African-American actors and actresses have been snubbed year after year when it comes to the Oscars. This year was no different, when an all-white ballot was announced for the second year in a row.
Actors including Will Smith, Michael B. Jordan, and Idris Elba are a few of the African-American actors who were snubbed. Several celebrities took to social media calling out the president of the Oscars, who is an African-American woman.
The #OSCARSSOWHITE stormed the internet in the weeks to come, urging for more diversity from the organization. Smith’s wife Jada Pinkett Smith wasted no time to address her husband’s snub.
“At the Oscars…people of color are always welcomed to give out awards…even entertain, but we are rarely recognized for our artistic accomplishments. Should people of color refrain from participating altogether? People can only treat us in the way in which we allow,” Jada Smith said. This statement caused even more uproar from other celebrity actors and actresses – one being Will Smith’s colleague-turned-enemy Janet Hubert.
Hubert, who is famous for her role as Aunt Viv on “The Fresh Prince of Bel Air,” took less than a day to address what’s more important.
“People are dying. Our boys are being shot left and right. People are starving. People are trying to pay bills. And you’re talking about some…actors and Oscars. It just ain’t that deep,” wrote the actress.
After hearing both views, I’m still torn between who I want to agree with more. On Smith’s defense I have to agree; in order to be treated the way you want to be treated you have to stand up for yourself. When asked to come to the Oscars, one can say no to the invitation.
But what does that do to actors’ and actresses’ careers in an industry where you are part of the minority? Will you be looked at as a “sore loser” for not coming to what is the grand event of the industry you represent? Or should you grin and bear it, waiting for a moment you know may never come?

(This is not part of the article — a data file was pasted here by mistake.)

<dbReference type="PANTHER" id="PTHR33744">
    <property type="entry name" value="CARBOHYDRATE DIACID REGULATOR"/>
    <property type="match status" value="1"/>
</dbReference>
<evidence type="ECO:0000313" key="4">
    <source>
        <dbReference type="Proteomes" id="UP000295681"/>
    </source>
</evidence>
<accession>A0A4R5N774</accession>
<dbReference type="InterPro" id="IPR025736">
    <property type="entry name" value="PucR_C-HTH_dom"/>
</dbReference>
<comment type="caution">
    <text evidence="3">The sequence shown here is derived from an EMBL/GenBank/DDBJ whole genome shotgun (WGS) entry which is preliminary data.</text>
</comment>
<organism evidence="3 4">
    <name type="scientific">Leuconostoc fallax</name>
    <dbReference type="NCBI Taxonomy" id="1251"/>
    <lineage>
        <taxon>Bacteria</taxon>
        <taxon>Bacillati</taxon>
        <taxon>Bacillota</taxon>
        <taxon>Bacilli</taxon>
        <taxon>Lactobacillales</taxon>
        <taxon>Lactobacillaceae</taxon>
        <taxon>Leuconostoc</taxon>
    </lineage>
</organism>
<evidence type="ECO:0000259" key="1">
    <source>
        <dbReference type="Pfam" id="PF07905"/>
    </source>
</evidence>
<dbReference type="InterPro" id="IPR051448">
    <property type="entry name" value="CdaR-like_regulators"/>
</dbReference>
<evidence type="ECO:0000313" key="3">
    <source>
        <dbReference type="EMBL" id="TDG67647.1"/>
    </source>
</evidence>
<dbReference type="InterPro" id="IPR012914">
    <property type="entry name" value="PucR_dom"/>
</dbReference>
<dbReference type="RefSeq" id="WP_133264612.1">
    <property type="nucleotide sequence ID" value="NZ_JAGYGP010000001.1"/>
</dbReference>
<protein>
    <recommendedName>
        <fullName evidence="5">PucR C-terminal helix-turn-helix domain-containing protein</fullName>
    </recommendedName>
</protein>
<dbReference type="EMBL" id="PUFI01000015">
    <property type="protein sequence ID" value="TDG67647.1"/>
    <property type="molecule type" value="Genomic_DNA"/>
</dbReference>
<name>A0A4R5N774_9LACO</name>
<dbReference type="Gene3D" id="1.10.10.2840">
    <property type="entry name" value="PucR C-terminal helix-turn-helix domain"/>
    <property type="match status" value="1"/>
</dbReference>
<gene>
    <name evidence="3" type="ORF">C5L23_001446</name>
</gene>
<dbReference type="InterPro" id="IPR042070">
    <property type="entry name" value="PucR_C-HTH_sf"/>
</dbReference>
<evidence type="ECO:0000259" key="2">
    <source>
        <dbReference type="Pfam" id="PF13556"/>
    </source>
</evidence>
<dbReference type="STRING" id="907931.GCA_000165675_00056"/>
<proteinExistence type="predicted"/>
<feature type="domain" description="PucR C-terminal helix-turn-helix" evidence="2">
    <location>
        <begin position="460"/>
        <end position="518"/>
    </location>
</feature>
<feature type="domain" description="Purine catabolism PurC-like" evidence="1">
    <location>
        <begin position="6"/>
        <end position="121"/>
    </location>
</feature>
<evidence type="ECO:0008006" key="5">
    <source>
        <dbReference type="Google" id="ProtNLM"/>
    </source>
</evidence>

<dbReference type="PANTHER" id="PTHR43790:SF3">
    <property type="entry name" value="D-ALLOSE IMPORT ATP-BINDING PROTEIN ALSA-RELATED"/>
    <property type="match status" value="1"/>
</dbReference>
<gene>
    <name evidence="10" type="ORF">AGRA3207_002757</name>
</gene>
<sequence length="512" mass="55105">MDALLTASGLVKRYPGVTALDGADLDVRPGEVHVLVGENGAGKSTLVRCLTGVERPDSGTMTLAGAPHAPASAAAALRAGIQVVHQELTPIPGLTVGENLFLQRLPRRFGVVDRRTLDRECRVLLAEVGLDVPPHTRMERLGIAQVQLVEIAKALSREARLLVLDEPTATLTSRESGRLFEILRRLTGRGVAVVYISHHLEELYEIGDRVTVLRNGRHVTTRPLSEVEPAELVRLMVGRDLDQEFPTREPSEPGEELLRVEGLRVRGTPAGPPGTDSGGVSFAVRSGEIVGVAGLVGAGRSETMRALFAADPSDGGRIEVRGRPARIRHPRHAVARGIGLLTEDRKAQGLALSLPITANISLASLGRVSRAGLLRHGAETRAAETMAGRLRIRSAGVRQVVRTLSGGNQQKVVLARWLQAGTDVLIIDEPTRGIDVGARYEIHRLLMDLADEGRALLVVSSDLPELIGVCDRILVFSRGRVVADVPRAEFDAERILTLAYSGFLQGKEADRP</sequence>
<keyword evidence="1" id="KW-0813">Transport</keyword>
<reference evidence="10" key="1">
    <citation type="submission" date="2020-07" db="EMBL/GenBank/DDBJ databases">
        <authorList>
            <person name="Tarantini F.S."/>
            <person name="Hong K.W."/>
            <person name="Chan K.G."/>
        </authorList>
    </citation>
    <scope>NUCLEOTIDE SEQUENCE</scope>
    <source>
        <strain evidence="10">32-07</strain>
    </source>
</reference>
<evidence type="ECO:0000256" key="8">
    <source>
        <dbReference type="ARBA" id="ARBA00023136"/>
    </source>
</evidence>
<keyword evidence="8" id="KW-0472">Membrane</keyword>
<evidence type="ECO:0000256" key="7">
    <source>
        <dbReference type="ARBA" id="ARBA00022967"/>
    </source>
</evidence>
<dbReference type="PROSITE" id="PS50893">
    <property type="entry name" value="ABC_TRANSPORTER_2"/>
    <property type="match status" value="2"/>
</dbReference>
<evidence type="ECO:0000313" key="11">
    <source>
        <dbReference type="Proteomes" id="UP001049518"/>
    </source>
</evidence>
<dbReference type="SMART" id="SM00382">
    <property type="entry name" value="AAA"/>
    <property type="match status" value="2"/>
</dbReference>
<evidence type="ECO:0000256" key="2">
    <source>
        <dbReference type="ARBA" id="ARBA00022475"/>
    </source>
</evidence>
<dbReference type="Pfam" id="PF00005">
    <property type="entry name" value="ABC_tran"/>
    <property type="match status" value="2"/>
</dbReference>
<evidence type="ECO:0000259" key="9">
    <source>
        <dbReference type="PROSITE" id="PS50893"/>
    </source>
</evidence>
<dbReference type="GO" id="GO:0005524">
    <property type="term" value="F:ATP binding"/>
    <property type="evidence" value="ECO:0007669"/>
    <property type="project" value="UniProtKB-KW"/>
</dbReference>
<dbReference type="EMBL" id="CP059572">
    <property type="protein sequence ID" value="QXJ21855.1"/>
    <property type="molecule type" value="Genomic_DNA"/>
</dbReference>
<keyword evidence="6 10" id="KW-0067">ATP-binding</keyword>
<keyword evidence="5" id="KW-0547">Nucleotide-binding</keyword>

Then there’s Hubert’s viewpoint, and he is right. African-American boys are being killed left and right. Paying bills and wondering what you will have to eat the next day are real issues in the world, issues that won’t go away when the last award is presented on Sunday.
There are 6,000 voting members for the Oscars. Of those members 94 percent are white and 76 percent are men. The average age of the members for the Oscars is 63 years old. If those numbers weren’t something to grab my attention, Oscar nominations did the trick.
Since its start in 1929, only 20 African-American men have been nominated for Best Actor in Leading Role. Of those, only four have won the award.
Since 1929, African-American women have been nominated only ten times for Best Actress in a Leading Role. Of those, only one award was given out: Halle Berry received the award in 2002 for her role in “Monster Ball.” In her acceptance speech Berry said, “It’s for the women that stand beside me, Jada Pinkett, Angela Bassett, Vivica Fox. And it’s for every nameless, faceless woman of color that now has a chance because this door tonight has been opened.” Since that time only three more African-American women have been nominated.
In my opinion, great art, whether it comes from an African-American or from someone else, should be honored when deserved. Great art shouldn’t be influenced by skin color. Great art should be great, not black or white.